Your physician will tell you which physical activities you should avoid during recovery. Prior to starting any exercises and activities, it is important that your pain is also controlled. Take your pain medication according to your doctor’s prescription, and follow your doctor’s instructions on what activities you can and cannot do.

Contact Your Surgeon if:

Call your doctor if any of these problems develop:

  • Fever
  • Continual cough
  • Chest pain, especially with deep breaths
  • Redness, drainage or swelling at the incision sites
  • Any breathing difficulties
  • Any injury to the chest that may cause the bar to move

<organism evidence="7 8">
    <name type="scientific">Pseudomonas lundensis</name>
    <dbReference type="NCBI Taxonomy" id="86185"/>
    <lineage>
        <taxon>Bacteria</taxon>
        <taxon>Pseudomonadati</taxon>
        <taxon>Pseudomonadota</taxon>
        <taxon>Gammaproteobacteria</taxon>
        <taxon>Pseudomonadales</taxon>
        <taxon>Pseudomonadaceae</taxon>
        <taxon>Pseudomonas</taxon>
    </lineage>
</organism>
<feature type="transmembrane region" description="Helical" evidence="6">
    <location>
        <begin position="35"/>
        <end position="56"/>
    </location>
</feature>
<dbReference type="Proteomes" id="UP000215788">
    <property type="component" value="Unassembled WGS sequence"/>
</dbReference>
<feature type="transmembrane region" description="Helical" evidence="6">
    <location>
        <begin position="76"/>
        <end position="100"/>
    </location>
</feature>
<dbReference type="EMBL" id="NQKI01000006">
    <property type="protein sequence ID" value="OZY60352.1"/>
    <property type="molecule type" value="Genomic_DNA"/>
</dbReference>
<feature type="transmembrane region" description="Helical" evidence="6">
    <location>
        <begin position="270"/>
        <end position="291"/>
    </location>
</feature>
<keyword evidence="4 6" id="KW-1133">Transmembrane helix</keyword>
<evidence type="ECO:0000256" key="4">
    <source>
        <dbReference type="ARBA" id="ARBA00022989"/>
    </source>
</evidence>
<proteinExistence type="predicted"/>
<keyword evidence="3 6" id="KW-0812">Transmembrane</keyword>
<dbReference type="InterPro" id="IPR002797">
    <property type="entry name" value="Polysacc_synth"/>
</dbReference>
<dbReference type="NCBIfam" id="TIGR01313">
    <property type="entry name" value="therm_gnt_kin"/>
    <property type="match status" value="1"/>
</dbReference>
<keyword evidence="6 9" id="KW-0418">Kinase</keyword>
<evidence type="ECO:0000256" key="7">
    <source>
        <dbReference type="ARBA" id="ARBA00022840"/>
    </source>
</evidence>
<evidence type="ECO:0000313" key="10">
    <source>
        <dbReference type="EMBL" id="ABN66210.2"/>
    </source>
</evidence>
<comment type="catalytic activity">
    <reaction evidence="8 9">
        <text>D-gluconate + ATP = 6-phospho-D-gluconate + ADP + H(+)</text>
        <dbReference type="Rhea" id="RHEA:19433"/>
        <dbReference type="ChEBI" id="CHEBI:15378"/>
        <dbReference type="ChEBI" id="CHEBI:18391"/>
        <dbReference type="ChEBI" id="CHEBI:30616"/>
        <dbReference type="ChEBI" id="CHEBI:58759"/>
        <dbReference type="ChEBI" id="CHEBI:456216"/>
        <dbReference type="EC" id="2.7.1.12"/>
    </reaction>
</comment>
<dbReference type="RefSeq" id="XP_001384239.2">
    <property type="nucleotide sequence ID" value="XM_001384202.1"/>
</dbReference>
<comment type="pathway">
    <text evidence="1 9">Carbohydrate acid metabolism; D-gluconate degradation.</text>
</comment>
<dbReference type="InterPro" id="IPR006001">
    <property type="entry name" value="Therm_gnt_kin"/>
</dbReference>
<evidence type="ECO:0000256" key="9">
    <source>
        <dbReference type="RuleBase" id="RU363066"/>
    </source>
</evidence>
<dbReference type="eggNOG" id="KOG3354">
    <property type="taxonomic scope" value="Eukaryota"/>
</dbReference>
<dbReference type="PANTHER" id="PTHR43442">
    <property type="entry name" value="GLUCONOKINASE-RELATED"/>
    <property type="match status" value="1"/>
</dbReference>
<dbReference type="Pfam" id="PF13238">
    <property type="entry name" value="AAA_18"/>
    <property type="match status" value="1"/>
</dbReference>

CPR can be performed if necessary as well as defibrillation. You will be given an application for a medical alert bracelet at discharge. No MRI’s of the chest and thorax can be done, but CT scans are recommended.

What Kind of Activity Can I Do?

At the Hospital

The evening of your surgery, we will have you sitting in a chair and walking in the hallway. Being active reduces the risk of blood clots, and improves your breathing to prevent pneumonia.

The nursing staff on the surgical ward will insist on getting you out of bed!

At Home

While you should avoid strenuous activities during your recover, specific activities are recommended to promote a complete return to health and mobility.

Below are instructions on activity post-op:

Walk, Walk and Walk!

You should be walking at least once daily. Slowly increase the distance as tolerated. No backpacks for 3 months.

Getting Out of Bed